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The Curious Case Of Andy Carroll

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If you were told at the start of Roy Hodgson’s Liverpool tenure that the 2010/2011 season would see the arrival of a £35 million target man, you may well have found yourself sectioned for not foreseeing Hodgon’s fingerprints all over this particular crime scene. Now the calm has arrived after the storm that was this January’s transfer deadline day, the excitement at the signing of Andy Carroll has now been joined with intrigue and curiosity as to how and why this ‘colossus’ will be successful in a red shirt. At this early stage in his Liverpool career, it is difficult to predict the path his Anfield future will follow.

It has been over a month since he signed, and I certainly didn’t foresee the repetition of the words ‘thirty-five million’ in my mind to continue for this long; a staggering sum of money for an inexperienced striker with less than a season’s worth of Premiership games under his belt. Those who have worked closely with him however, are convinced the price tag isn’t unreasonable and appear confident he will live up to the huge potential he undoubtedly has to offer. If he does live up to that potential, at the age of twenty-two, with possibly ten years ahead of him, breaking the British transfer record could look like another astute Dalglish purchase. I must say, if this was a Hodgson buy, I would be far more sceptical than I already am. Fortunately for everyone with Liverpool’s best interests at heart, this wasn’t a Hodgson buy. If it was, it could easily have been Carlton Cole’s debut The Kop have been eagerly anticipating.

But the simple fact that Carroll was bought by Dalglish is the most difficult aspect to comprehend. It wasn’t the sheer amount of money that came as a shock. Nor the pleasant surprise of Liverpool once again investing money in the transfer market. Neither do questions of Carroll’s ability or potential fill me with pessimism. The most pressing issue at hand, however, could be his unsuitability to Liverpool. Or perhaps more accurately, Dalglish’s Liverpool.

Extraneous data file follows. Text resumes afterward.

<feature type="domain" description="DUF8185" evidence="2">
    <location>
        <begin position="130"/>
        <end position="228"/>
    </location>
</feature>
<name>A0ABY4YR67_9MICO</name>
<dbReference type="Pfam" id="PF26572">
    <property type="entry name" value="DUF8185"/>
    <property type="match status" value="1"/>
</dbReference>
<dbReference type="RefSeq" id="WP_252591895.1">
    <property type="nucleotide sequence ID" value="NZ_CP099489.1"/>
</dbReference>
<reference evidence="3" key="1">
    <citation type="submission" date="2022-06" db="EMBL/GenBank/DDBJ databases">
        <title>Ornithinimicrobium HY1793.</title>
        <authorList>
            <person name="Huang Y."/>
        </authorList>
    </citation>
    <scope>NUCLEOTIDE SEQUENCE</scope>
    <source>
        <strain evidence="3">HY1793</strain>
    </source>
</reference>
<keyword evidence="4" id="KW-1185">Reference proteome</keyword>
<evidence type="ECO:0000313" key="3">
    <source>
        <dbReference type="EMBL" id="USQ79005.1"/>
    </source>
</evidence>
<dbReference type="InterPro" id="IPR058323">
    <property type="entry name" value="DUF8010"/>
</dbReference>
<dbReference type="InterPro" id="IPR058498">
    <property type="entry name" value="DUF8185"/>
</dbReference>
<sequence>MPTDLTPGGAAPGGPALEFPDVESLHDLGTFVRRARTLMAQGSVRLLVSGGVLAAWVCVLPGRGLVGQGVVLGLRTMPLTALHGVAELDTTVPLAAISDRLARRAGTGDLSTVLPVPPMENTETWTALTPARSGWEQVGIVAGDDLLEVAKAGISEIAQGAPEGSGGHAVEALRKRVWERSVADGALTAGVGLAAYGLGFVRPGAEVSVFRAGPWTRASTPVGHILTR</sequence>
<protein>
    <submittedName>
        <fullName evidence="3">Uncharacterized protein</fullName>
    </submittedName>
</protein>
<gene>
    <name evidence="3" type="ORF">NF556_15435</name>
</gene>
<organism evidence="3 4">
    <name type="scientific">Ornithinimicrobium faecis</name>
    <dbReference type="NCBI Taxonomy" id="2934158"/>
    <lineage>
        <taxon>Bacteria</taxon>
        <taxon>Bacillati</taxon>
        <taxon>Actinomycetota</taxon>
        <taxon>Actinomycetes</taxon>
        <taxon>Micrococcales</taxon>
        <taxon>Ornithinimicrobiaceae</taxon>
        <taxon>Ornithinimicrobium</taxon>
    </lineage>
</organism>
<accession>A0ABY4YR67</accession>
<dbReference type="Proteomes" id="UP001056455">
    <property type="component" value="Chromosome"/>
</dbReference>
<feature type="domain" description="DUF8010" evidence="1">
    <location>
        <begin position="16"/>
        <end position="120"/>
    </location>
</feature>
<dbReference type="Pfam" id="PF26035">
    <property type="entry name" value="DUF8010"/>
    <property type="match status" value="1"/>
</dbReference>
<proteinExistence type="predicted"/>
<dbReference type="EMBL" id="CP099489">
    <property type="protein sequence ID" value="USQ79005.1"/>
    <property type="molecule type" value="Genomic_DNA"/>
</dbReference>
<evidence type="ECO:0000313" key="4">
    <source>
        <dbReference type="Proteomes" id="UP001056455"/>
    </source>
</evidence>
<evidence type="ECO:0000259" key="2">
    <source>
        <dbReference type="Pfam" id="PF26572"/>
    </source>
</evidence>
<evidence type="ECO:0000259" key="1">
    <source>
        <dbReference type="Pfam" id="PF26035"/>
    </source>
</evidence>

Liverpool’s philosophy transformed itself overnight with the appointment of Kenny Dalglish, with one of the most notable alterations taking place on the pitch; a short, sharp passing game has replaced the long ball approach Hodgson adopted. An approach most would agree would suit the power, strength and heading ability Liverpool’s number nine possesses, and not the quick, skilful, intelligent ability of someone like Luis Suarez, for instance. This is not to say the ‘total football’ ideology Dalglish firmly believes in can not be adhered to with the presence of an ‘old-fashioned’ centre forward, though a tendency to punt long at the sight of Carroll’s pony-tail may well interfere with the footballing ideology Dalglish is trying to re-impose upon Liverpool.

It is without doubt a welcome problem to mull over for Liverpool fans, though a number of questions remain unanswered with regards to his signing. As Rory Smith succinctly pointed out recently, the inclusion of out-and-out wingers is an absolute necessity if Carroll is to succeed at Anfield. Something Liverpool have lacked for years. Kuyt, Maxi, Cole, and Miereles are currently occupying the wide positions, and as capable as these players are, getting in behind full-backs isn’t their forte; players that do have that ability would manage to maintain the aesthetic nature of Dalglish’s vision for this side. Without that, a fear of the easy punt up to the big man may consume fans keen on witnessing exciting football. There aren’t many defenders’ that will thrive on the chance to square up against Carroll, and his presence in the squad unquestionably adds another dimension/option to Liverpool’s game. At £35 million, however, Carroll is unlikely to be a useful squad player, but the focal point of Liverpool’s re-building process. Given Liverpool’s weakness in depth, the ‘easy’ option may be used by certain lesser players, similar to the way many felt Crouch’s inclusion in Liverpool teams encouraged the long ball. The class in the first eleven at Dalglish’s disposal suggests this approach won’t be performed excessively, and along with the manager’s insistence on keeping the ball on the ground and the arrival of Luis Suarez Liverpool shouldn’t fall in to the long ball trap too easily.

But the question still remains as to how Carroll will be incorporated. No doubt we will see Dalglish experiment during the remainder of the season. And after some summer investment, there is little doubt Dalglish will quash any fears Liverpool fans have of Carroll’s involvement.

Submitted by Some Team Up North

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